Jazz poet Roger Singer shares a vision of Kerouac on occasion of his 89th birthday
The first book I read by Jack Kerouac was The Town and the City. It was his first novel in a long succession of works that followed and numerous books of poems. While reading this first published work by Kerouac I intimately related to his neighborhood, friends and school. Within a couple of days of dedicated reading I finished the book; my appetite was set on the hook of Kerouac writings.
Within a short period of time I had several Kerouac books on my desk waiting to be read. While researching his life on the internet, I came across a 1959 interview he consented to on The Steve Allen Show. Steve Allen, for those of you unfamiliar with that name, was the quintessential host; softly playing the piano while he interviewed his guest. I remember watching the show as a child, being impressed at the confidence Steve Allen gained from the interview.
I was nine years old in 1959. I didnâ€™t see the interview until 2008, but the decorum, the sound of the piano and the unwinding of the guest were all familiar to me.
Steve Allen opened with a short explanation of his next guest, while touching out a jazzy tune; his fingers moved with precision over the keys as if he were wiping off water droplets. He casually looked down at the piano and then at the audience, reassuring both that all was in control. He mentioned that a social movement in the 1950â€™s called the ‘Beat Generation’ had a significant influence on young people.Â Steve pads the wires of the piano a few more times and then introduces the author of On The Road, Jack Kerouac.
Stiffly onto the stage, from the chiaroscuro of images behind long flowing curtains walks Jack to a stool at the side of the piano.Â He sits with a fighters smirk on his face; his Canadian inheritance of toughness. He wiggles into place as if he were reporting to the principle’s office. He is wearing a suit coat with a white shirt; the top buttons are undone. He appears to be recovering from a long whiskey night and chain smoking. His face is full. His hair brushed neatly back. Steve plays softly as Jack enters a sandbox where he is the only child. Steve asks him to read an excerpt from his book. Jack opens to the last page and begins. The music, the overhead lights, the audience, they all disappear â€¦ Jack Kerouac is, once again, On The Road.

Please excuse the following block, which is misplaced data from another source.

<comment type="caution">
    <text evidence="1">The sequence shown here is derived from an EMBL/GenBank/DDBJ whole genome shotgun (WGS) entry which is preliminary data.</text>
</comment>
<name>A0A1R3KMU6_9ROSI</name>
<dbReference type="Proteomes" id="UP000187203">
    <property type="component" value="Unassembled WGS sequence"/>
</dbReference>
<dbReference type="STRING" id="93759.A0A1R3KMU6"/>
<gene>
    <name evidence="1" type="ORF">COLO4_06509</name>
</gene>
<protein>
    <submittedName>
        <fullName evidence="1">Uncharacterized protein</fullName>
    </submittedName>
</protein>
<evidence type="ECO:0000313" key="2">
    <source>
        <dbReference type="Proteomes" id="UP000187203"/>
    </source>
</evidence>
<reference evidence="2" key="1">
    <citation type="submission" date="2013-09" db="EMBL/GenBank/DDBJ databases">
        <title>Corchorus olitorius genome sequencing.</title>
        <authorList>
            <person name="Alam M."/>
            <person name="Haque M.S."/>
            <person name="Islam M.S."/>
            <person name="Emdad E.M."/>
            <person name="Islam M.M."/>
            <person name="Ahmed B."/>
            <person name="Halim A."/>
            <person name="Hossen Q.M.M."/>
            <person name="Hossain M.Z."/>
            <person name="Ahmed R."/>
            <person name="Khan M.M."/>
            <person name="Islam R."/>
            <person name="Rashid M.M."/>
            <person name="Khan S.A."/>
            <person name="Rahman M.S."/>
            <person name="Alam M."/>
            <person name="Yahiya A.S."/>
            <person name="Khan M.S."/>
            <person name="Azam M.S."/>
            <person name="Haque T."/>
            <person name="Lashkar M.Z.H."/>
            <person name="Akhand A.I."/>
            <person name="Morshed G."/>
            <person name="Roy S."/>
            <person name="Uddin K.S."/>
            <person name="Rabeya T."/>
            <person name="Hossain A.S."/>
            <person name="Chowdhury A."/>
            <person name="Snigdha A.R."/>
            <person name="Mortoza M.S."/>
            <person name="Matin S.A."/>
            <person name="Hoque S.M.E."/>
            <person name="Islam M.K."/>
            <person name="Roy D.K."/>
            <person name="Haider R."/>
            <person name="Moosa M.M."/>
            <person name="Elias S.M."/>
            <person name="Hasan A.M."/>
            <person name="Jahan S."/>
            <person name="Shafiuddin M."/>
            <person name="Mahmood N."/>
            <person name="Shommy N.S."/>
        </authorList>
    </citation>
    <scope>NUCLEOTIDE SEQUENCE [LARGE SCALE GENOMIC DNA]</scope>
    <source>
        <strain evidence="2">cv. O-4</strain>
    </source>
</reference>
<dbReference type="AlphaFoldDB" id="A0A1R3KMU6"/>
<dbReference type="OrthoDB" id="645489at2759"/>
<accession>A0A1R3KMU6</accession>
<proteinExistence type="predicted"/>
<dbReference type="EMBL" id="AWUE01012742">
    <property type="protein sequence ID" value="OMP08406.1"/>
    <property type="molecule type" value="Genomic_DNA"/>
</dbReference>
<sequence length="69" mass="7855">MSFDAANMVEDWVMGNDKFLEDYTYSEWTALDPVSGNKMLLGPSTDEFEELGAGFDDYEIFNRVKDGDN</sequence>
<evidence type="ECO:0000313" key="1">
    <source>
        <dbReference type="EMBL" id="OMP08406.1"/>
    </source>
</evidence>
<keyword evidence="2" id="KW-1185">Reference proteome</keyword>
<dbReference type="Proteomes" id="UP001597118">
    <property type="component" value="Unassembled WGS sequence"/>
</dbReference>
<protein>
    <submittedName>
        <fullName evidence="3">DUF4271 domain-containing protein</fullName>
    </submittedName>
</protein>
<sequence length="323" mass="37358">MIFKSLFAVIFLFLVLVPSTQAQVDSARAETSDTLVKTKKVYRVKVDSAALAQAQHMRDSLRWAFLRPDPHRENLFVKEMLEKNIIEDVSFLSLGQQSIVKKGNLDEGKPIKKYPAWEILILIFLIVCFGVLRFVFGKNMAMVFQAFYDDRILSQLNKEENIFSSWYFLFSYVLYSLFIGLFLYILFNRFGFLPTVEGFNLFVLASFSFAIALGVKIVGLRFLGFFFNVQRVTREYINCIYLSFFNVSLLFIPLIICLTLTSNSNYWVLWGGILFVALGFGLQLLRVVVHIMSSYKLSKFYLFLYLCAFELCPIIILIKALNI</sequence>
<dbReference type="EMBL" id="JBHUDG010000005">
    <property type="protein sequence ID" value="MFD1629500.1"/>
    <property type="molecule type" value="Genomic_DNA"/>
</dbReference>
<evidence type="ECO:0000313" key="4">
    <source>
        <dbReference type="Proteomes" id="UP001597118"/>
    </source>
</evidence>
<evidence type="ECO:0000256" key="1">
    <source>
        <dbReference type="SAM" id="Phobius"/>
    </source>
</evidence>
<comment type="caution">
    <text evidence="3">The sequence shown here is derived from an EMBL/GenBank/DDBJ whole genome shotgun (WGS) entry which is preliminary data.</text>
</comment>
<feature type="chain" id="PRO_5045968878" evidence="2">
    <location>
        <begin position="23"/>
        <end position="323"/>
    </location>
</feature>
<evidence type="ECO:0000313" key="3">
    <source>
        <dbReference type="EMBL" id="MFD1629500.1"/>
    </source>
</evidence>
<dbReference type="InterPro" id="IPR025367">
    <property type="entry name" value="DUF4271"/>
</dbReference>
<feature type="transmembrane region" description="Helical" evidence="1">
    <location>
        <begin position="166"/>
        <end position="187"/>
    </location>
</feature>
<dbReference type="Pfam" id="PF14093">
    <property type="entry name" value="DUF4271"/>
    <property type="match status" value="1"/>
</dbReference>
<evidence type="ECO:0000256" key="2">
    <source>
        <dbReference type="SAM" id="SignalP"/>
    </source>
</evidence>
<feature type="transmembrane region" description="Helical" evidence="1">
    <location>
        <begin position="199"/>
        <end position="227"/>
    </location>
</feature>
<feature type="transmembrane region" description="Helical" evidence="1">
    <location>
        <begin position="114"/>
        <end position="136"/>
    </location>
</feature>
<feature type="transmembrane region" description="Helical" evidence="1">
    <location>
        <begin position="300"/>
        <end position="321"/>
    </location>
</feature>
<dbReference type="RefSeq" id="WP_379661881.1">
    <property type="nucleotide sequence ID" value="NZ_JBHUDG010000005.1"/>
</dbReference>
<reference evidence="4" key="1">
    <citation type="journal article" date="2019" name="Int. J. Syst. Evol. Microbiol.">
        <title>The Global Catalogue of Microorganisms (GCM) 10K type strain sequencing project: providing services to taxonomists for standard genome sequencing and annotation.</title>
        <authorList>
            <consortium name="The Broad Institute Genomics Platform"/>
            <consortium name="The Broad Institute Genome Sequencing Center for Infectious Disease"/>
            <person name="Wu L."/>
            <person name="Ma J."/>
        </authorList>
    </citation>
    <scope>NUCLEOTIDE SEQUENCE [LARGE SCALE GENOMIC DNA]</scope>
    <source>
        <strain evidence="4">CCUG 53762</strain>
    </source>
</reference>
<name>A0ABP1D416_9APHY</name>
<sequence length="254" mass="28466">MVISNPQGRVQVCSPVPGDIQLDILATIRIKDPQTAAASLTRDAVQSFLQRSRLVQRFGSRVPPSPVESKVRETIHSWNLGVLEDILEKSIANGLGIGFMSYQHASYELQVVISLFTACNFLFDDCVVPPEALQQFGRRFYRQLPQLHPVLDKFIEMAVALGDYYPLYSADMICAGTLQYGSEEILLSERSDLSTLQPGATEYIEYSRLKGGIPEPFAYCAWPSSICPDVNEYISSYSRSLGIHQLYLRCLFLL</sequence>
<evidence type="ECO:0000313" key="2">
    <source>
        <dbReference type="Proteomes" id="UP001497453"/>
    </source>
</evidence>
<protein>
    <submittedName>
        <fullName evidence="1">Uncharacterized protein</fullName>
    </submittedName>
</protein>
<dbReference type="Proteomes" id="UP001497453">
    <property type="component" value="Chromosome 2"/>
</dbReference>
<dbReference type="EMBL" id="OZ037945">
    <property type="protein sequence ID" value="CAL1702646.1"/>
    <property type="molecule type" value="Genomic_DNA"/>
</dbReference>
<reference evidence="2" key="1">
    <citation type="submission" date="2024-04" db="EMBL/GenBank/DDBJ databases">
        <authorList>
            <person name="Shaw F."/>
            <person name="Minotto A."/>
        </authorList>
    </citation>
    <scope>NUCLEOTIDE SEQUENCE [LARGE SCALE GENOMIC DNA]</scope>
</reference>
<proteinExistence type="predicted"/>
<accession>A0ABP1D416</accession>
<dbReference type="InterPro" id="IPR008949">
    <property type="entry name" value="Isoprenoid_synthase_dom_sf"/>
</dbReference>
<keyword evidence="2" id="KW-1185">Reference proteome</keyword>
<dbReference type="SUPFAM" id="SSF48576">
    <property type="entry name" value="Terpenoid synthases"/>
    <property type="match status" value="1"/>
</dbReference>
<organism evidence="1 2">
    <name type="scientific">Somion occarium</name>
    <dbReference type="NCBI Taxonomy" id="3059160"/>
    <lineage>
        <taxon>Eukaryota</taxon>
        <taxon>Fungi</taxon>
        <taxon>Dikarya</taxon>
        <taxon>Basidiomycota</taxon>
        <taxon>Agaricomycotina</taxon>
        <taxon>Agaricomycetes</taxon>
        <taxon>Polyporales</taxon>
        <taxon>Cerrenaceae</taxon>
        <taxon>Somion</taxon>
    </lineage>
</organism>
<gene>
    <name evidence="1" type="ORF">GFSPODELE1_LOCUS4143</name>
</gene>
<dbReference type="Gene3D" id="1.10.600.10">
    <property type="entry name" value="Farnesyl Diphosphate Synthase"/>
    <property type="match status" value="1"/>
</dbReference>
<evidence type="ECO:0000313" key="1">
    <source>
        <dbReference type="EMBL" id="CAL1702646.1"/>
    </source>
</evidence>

Kerouac and his friends, Burroughs, Ginsburg and Cassidy, transcend the decades. Like water, the simplest of fluids, they are impervious to change. They are trains in motion. Tides before and after storms, consistent and strong, deep and light, open and in many ways closed.
One cannot avoid the obvious impact the 1959 interview possesses. It is a meal to be ingested, a theme for acceptance. For poets like myself, who write jazz poems, I draw myself to the table as words capture the pain of song, the loss of human time, the image of red dirt roads, children without shoes, horn players under magnolias, rambling night trains, city diners and neon lights pointing towards whispers.Â I draw it from places Iâ€™ve been and the voices still there, walking in my head.
He touched the music
with fingers of jazz.Â Long notes
rise like summer sidewalk heat;
his forehead creases at the high sounds.
His head and shoulders lift heavily
like an approaching wave, crushing
onto a people shoreline, breaking boundaries
from his past.
Little children see the truth on his face.
His smile opens deep corners;
face colors drain into common streams,
merging to a neutral flesh.
The medicine of jazz removes the hurt
into river deep.
Her fire burns me.
Doors open to the color of her
onto a canvas of song
where iron and grease remains
walking miles in paths
not knowing the day
while the stomach
cries louder than her voice
and the coat of misery
is a hat
and her arms
swim hard in fields
roll past everyoneâ€™s
to cityâ€™s with
whiskey and promise
where love has no
and people forget
fail to hold
the preaching and blood
but the jazz
owns the steps I take;
I find my way
ï»¿You can find more poetry by Roger Singer at The Outlaw Poetry Network